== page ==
Unfinished, or when is a painting finished?

The new Met Breuer exhibit, "Unfinished" was intriguing and thought-provoking. I recommend it highly (although I admit that I never got beyond the 3rd floor where the older paintings are exhibited). For one thing, I was surprised that nearly all the paintings had areas nearly finished and other areas barely touched.

I was mostly "taught" (that may be a stretch, since I have taken only maybe two or three real painting teachers and learned a lot by watching others and reading "how to" books) that one should work on all areas of a painting to the same level of finish before getting too caught up in the details. The idea is to get your composition set up and most of your general dark and light areas established first, because without that you won't have a good painting. Perhaps this doesn't apply once you are a "master" with works being shown in major museums! 

In general, however, the question always persists about when is a painting "finished." It is a common topic in my studio, which I share with another painter whose work is looser and more expressionistic than mine.  We often ask each other's opinion on many aspects of our paintings - are there color or tonal issues, how can I solve this drawing problem - but the most common one is "Does it look finished to you." And it's usually because she and I differ in our approaches to our paintings. I tend towards thinking something is done, driven by a desire for conclusion. She tends towards wanting to continue working on a painting, driven by a sense of possibilities. Because I trust her judgment (she's almost always right!), I'll take a deep breath and continue on, and sure enough I reach a point when the painting is at a better state.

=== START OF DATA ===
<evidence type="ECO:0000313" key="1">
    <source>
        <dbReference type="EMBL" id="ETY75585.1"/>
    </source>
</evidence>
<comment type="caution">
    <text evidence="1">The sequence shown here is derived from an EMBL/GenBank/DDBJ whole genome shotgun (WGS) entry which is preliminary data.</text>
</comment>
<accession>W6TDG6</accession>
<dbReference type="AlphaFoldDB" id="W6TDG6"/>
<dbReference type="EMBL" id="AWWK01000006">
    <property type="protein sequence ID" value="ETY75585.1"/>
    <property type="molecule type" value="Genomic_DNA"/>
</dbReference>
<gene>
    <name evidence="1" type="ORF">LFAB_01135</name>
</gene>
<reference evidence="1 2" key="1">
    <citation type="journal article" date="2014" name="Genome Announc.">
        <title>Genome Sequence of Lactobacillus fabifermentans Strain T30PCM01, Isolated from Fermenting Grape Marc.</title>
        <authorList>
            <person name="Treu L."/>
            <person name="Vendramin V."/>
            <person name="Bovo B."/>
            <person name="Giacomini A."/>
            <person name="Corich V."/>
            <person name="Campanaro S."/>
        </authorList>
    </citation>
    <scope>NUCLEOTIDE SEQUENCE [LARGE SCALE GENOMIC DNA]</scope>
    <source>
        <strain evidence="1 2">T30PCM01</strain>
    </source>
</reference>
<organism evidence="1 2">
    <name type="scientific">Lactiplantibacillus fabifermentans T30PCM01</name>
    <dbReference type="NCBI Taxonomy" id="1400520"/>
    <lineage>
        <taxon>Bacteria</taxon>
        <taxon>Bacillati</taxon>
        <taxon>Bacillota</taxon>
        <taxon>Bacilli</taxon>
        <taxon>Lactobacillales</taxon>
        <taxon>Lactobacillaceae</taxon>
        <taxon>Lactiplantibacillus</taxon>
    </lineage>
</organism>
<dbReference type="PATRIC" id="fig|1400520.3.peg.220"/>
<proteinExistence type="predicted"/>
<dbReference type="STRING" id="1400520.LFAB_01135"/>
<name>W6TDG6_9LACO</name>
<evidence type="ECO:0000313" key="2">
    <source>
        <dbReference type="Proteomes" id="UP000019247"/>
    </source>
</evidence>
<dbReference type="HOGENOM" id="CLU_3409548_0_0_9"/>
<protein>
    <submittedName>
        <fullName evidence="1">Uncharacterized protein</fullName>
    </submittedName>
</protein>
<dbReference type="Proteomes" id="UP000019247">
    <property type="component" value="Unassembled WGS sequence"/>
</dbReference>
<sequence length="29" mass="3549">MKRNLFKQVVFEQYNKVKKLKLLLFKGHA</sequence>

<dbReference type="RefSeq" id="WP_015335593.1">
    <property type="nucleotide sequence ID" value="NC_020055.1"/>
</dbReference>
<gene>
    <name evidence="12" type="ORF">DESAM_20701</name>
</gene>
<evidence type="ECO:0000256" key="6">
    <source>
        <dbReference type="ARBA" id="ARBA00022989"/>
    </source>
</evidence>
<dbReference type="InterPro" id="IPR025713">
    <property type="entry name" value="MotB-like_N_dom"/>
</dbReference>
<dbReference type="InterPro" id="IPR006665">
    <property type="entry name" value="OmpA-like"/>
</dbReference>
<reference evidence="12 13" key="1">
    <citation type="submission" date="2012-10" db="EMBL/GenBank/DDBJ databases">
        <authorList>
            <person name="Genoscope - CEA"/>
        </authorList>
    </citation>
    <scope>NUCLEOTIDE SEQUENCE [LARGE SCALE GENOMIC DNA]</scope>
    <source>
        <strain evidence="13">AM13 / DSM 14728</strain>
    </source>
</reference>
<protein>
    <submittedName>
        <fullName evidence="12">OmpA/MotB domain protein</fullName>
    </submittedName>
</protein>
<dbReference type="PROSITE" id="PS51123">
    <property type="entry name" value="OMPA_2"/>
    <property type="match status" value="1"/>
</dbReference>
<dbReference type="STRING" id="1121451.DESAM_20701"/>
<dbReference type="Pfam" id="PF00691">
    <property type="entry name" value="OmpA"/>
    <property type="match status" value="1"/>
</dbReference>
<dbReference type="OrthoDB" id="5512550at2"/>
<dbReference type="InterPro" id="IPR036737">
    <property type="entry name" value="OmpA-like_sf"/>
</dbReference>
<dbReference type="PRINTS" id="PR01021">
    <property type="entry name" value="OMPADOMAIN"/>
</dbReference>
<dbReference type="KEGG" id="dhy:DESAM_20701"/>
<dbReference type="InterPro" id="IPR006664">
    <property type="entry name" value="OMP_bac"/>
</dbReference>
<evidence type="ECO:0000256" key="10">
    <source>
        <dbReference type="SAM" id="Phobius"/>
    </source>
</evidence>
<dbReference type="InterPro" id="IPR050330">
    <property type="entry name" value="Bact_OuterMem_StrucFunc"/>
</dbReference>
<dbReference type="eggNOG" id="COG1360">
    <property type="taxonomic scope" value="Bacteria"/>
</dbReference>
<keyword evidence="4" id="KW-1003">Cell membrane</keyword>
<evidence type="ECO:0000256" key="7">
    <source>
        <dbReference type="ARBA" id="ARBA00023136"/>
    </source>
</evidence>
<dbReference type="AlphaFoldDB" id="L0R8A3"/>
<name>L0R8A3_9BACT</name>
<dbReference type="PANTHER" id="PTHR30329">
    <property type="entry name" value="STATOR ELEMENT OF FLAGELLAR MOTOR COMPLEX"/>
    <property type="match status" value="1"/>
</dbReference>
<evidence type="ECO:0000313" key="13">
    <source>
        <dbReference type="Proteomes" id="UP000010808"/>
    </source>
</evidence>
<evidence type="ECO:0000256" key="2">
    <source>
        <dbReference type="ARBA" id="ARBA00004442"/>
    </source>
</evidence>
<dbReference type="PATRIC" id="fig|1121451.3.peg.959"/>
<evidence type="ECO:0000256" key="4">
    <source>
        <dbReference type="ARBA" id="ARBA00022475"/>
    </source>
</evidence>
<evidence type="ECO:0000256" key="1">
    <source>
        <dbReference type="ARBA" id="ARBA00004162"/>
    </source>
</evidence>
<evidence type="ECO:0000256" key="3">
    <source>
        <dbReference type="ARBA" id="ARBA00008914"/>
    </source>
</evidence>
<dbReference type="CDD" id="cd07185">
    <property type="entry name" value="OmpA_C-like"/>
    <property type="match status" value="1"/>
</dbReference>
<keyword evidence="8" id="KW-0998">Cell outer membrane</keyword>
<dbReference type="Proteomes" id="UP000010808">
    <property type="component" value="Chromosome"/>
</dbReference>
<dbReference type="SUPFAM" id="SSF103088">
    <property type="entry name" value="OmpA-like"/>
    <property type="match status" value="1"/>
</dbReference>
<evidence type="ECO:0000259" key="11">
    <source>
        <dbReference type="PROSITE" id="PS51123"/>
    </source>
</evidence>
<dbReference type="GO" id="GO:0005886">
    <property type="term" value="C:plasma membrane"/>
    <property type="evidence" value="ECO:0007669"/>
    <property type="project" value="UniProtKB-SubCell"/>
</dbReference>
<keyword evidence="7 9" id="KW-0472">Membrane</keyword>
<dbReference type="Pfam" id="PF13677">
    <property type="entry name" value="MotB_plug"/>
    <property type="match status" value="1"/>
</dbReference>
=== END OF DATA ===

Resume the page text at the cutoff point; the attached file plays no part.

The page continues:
That better state, being considered "finished," is hard to describe. For me, there's a balance of light and shadow, color harmony, a sense of balance among all parts of the painting, the composition reads clearly but not so blatantly that it's boring. One way to understand this is to document a painting in progress. I do that occasionally and share it on social media (Facebook, Instagram, Twitter). 

Here are stills of one painting's progress:

Unfinished, right?! Yes, there's more to be done on this painting. Or should I leave it as is for posterity to let future art historians guess whether or not it's finished? Stay tuned!